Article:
It is also possible to use a compound of the formula (1) and a compound of the formula (2) in combination.

The starting material to be subjected to the ozonolysis reaction in the practice of the present invention includes all of the organic compounds having in the molecule a carbon-carbon or carbon-nitrogen unsaturated bond, such as alkenes, alkynes, aromatic compounds and heterocyclic aromatic compounds, as described in Shin Jikken Kagaku Koza, vol. 15 I-2!, chap. 10 (published on Sep. 20, 1975 by MARUZEN Co., Ltd.). Specific examples are substituted ethylenes, steroids, enol ethers, azines, diazoalkanes, Shiff bases and the like, and more specifically, indene, styrene, cyclohexene, cyclohexylidene, camphene, longiolefin, norbornene, naphthoquinone, vinylcyclohexene, α-pinene, benzene, naphthalene, phenanthrene, anthracene, phenol, quinoline, pyrrole, furan, thiophene, indole, benzofuran, diphenylethylcarbinol, nitron, acetal and the like. Since the ozonide reducing agent of the present invention can be handled at around a neutrality, it can be applied to β-lactam compounds having an unsaturated bond at the side chains. Specific examples of such compounds include those disclosed in Japanese Unexamined Patent Publication 306973/1990 such as bicyclic oxazolinoazetidinone derivatives, bicyclic thiazolinoazetidinone derivatives, monocyclic azetidinone derivatives, monocyclic exo-methylene cephem derivatives, monocyclic exo-methylene penam derivatives and the like.

For carrying out the ozonization reaction, the conditions described, for example, in Shin Jikken Kagaku Koza, vol. 15 I-2!, chap. 10 (published on Sep. 20, 1975 by Maruzen Co., Ltd.) are widely employable. Stated more specifically, the ozonization reaction is carried out in an appropriate solvent. Usable solvents include, for example, alcohols such as methanol, ethanol, propanol, isopropanol, butanol, tert-butanol and the like, lower alkyl esters of lower carboxylic acid such as methyl formate, ethyl formate, propyl formate, butyl formate, methyl acetate, ethyl acetate, propyl acetate, butyl acetate, methyl propionate, ethyl propionate and the like, ketones such as acetone, methyl ethyl ketone, methyl propyl ketone, methyl butyl ketone, methyl isobutyl ketone, diethyl ketone and the like, ethers such as diethyl ether, ethyl propyl ether, ethyl butyl ether, dipropyl ether, diisopropyl ether, dibutyl ether, methyl cellosolve, dimethoxyethane and the like, cyclic ethers such as tetrahydrofuran, dioxane, 1,3-dioxolane and the like, acetonitrile, propionitrile, butyronitrile, isobutyronitrile, valeronitrile and the like, substituted or unsubstituted aromatic hydrocarbons such as benzene, toluene, xylene, chlorobenzene, anisole and the like, halogenated hydrocarbons such as dichloromethane, chloroform, dichloroethane, trichloroethane, dibromoethane, propylene dichloride, carbon tetrachloride, flons and the like, aliphatic hydrocarbons such as pentane, hexane, heptane, octane and the like, cycloalkanes such as cyclopentane, cyclohexane, cycloheptane, cyclooctane and the like, amides such as dimethylformamide, dimethylacetoamide and the like, dimethylsulfoxide and the like. These organic solvents can be used singly or in mixture with each other, and may contain water when required.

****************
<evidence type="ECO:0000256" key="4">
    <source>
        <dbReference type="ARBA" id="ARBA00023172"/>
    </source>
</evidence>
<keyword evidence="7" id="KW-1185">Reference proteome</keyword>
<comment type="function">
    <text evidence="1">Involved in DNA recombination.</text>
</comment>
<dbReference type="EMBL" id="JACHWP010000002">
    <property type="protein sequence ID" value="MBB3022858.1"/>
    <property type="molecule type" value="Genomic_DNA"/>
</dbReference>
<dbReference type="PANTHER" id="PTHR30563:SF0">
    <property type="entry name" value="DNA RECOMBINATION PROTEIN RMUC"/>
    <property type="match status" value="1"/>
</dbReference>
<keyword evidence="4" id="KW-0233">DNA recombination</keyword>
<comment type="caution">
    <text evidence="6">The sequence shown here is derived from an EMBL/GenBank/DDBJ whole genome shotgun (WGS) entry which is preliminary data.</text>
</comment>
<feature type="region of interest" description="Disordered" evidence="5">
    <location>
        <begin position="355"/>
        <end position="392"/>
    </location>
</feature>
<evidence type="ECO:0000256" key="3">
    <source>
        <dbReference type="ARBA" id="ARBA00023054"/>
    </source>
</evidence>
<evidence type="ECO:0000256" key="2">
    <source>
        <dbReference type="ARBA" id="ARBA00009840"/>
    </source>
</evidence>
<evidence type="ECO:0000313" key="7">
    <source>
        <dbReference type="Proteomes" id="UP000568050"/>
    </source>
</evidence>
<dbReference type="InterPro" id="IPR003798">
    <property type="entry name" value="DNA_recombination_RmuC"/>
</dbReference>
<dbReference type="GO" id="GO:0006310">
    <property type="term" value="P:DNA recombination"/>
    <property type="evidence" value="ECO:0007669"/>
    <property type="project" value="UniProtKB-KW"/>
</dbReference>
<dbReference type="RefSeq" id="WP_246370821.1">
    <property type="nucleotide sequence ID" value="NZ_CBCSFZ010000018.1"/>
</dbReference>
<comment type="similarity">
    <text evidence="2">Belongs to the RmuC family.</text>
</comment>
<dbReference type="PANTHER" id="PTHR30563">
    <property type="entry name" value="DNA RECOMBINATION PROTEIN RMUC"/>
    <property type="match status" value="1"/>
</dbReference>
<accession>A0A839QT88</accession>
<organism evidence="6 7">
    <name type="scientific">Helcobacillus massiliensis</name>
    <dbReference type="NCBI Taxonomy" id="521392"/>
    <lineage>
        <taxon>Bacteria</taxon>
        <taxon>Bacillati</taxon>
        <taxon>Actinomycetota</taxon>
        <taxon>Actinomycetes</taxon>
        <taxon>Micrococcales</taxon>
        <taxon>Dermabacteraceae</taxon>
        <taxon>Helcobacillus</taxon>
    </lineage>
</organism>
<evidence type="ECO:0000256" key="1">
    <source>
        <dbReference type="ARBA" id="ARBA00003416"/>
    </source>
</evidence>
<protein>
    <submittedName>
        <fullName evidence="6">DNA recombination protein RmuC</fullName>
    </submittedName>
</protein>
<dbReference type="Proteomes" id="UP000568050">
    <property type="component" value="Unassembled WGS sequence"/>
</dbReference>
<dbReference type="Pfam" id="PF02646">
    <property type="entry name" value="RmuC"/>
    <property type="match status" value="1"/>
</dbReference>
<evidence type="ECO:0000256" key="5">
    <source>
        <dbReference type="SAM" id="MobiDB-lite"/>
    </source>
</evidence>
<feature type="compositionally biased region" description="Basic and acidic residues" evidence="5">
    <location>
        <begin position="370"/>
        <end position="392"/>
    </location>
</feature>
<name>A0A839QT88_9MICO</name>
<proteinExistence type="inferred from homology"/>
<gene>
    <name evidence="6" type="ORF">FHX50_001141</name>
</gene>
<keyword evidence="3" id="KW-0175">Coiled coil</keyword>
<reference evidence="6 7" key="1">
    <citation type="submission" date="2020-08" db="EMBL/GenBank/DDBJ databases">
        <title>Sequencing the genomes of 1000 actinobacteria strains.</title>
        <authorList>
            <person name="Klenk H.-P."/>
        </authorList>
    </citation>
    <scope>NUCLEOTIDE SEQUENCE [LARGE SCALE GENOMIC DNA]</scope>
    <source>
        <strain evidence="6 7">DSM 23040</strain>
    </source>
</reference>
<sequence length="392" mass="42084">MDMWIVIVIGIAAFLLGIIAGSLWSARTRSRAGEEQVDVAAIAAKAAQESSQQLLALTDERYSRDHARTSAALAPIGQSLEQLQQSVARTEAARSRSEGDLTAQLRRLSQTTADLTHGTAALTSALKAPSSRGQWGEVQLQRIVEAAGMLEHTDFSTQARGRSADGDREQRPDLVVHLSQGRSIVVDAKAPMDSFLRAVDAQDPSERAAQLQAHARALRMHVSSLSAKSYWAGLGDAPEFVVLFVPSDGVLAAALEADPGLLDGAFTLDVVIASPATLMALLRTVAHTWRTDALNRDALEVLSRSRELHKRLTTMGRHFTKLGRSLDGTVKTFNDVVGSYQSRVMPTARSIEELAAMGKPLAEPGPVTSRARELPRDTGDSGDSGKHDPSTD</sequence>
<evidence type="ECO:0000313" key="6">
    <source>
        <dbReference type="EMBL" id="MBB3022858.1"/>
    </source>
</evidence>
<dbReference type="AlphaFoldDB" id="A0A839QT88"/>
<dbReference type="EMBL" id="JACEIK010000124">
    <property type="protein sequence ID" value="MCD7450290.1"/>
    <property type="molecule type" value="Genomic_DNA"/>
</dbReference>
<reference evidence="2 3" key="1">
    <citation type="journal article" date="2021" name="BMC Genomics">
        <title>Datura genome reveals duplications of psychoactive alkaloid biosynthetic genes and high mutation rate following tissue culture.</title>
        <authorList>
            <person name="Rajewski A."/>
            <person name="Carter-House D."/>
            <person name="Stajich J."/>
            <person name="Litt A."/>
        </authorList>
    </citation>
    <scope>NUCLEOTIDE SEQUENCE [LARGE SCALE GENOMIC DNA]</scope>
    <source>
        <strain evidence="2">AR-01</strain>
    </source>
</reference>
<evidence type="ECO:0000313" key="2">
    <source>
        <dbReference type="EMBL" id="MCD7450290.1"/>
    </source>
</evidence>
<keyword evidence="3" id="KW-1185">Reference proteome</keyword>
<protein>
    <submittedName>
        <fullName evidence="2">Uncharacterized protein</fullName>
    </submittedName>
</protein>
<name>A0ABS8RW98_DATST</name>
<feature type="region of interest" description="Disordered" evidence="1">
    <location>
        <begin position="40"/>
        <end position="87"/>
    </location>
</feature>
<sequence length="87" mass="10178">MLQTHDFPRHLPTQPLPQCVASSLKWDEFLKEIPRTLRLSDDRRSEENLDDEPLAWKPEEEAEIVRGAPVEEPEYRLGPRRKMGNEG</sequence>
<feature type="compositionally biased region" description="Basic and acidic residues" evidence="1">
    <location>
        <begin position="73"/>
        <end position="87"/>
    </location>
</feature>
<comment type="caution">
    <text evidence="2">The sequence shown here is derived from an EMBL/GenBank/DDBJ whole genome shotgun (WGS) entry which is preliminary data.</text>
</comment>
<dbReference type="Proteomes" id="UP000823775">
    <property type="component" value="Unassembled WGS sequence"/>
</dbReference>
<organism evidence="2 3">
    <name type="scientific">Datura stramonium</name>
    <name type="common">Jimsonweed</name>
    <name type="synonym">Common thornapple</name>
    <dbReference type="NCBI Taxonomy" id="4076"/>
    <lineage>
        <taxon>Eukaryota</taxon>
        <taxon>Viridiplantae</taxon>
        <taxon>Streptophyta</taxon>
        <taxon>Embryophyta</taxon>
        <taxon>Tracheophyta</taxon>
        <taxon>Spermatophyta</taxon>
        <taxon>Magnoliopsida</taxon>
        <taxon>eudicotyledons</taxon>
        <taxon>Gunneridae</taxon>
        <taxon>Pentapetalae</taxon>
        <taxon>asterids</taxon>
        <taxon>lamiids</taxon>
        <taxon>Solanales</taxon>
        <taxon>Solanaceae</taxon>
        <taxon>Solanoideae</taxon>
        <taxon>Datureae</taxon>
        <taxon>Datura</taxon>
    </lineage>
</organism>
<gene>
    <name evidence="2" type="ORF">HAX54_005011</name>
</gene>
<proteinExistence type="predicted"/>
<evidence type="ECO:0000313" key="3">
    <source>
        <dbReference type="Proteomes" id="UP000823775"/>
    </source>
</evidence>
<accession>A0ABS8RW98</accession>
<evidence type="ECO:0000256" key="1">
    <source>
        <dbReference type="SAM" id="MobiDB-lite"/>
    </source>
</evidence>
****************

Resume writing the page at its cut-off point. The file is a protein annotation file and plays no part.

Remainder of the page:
It is preferred that these solvents be used in an amount of about 1 to 200 liters, more preferably 2 to 100 liters, per kg of the starting material. The reaction is carried out at a reaction temperature of usually about -78 to 40 C., preferably about -60 to 10 C. The amount of ozone for use in the reaction may be 1 equivalent based on the starting material. When required, it is preferred to further pass the ozone until all the starting material is consumed. When ozone is used in an amount exceeding 1 equivalent, dry nitrogen is preferably passed through the reaction mixture to replace the excess ozone before post-treatment.